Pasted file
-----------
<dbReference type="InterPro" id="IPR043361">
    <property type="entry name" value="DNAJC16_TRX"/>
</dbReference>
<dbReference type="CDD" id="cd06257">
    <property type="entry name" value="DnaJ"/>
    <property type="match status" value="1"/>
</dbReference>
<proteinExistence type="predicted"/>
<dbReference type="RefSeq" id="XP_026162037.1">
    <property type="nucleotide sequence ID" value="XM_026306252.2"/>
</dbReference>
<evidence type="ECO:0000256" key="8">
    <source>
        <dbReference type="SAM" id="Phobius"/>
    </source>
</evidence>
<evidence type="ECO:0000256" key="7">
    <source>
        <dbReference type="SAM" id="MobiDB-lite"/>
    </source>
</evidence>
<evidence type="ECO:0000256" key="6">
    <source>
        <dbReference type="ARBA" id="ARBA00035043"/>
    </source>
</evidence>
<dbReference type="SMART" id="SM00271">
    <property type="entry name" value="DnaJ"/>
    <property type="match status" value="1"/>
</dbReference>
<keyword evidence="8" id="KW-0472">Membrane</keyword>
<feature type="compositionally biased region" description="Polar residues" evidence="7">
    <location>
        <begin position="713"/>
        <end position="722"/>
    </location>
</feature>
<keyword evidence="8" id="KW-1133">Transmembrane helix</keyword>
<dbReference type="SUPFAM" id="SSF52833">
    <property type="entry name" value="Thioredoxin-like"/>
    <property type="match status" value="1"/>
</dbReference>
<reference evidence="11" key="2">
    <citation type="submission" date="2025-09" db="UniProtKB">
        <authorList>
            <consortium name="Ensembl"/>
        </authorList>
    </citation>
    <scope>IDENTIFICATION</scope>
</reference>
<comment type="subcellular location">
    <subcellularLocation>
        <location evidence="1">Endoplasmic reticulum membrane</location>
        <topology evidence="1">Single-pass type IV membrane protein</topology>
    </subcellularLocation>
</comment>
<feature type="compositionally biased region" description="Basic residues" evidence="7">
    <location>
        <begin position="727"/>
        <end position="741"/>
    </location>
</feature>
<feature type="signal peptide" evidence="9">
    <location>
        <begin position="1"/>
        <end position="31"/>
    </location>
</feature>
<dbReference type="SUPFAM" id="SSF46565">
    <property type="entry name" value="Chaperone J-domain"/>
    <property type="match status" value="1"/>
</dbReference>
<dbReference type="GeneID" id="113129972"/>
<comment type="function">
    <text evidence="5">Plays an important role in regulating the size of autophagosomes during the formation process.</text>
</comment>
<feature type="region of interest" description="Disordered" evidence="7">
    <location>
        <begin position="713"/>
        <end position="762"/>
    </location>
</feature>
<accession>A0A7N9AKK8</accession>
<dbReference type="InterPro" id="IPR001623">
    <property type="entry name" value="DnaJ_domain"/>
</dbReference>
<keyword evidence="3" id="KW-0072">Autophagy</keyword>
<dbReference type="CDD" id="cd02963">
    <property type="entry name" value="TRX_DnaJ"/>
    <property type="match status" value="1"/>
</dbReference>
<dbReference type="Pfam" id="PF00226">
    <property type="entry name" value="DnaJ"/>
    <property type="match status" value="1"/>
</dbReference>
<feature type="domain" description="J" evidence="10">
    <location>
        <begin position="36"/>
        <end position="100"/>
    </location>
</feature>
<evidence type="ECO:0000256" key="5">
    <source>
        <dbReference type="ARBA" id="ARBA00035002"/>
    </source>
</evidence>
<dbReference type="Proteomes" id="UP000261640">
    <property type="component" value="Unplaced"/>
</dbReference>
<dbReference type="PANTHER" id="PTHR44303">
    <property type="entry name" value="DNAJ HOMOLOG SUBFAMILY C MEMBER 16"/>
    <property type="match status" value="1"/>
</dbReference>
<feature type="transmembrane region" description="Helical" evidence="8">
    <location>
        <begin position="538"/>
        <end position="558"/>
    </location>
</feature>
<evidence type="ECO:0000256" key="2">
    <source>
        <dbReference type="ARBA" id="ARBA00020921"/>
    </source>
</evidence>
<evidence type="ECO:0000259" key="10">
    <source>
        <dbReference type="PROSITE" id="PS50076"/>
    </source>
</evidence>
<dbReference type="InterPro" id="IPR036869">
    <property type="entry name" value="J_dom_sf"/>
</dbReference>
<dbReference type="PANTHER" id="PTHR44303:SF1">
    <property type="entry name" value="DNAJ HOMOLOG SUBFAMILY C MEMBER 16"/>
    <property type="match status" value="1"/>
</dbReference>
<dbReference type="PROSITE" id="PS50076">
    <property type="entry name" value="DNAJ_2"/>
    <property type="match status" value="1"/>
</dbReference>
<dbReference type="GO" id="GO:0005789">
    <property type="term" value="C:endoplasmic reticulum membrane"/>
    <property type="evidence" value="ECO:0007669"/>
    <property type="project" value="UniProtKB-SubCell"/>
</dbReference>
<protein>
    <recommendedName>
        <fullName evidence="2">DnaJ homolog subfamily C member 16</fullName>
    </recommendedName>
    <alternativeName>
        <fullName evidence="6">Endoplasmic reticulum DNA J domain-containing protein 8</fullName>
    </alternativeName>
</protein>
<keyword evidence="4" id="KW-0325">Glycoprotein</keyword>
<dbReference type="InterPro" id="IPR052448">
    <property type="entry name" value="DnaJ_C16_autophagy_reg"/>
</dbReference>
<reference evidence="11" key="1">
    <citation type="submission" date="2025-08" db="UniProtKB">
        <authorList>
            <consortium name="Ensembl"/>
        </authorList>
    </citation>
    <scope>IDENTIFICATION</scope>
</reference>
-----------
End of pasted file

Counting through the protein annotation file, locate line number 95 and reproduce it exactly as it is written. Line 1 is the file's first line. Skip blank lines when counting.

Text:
</dbReference>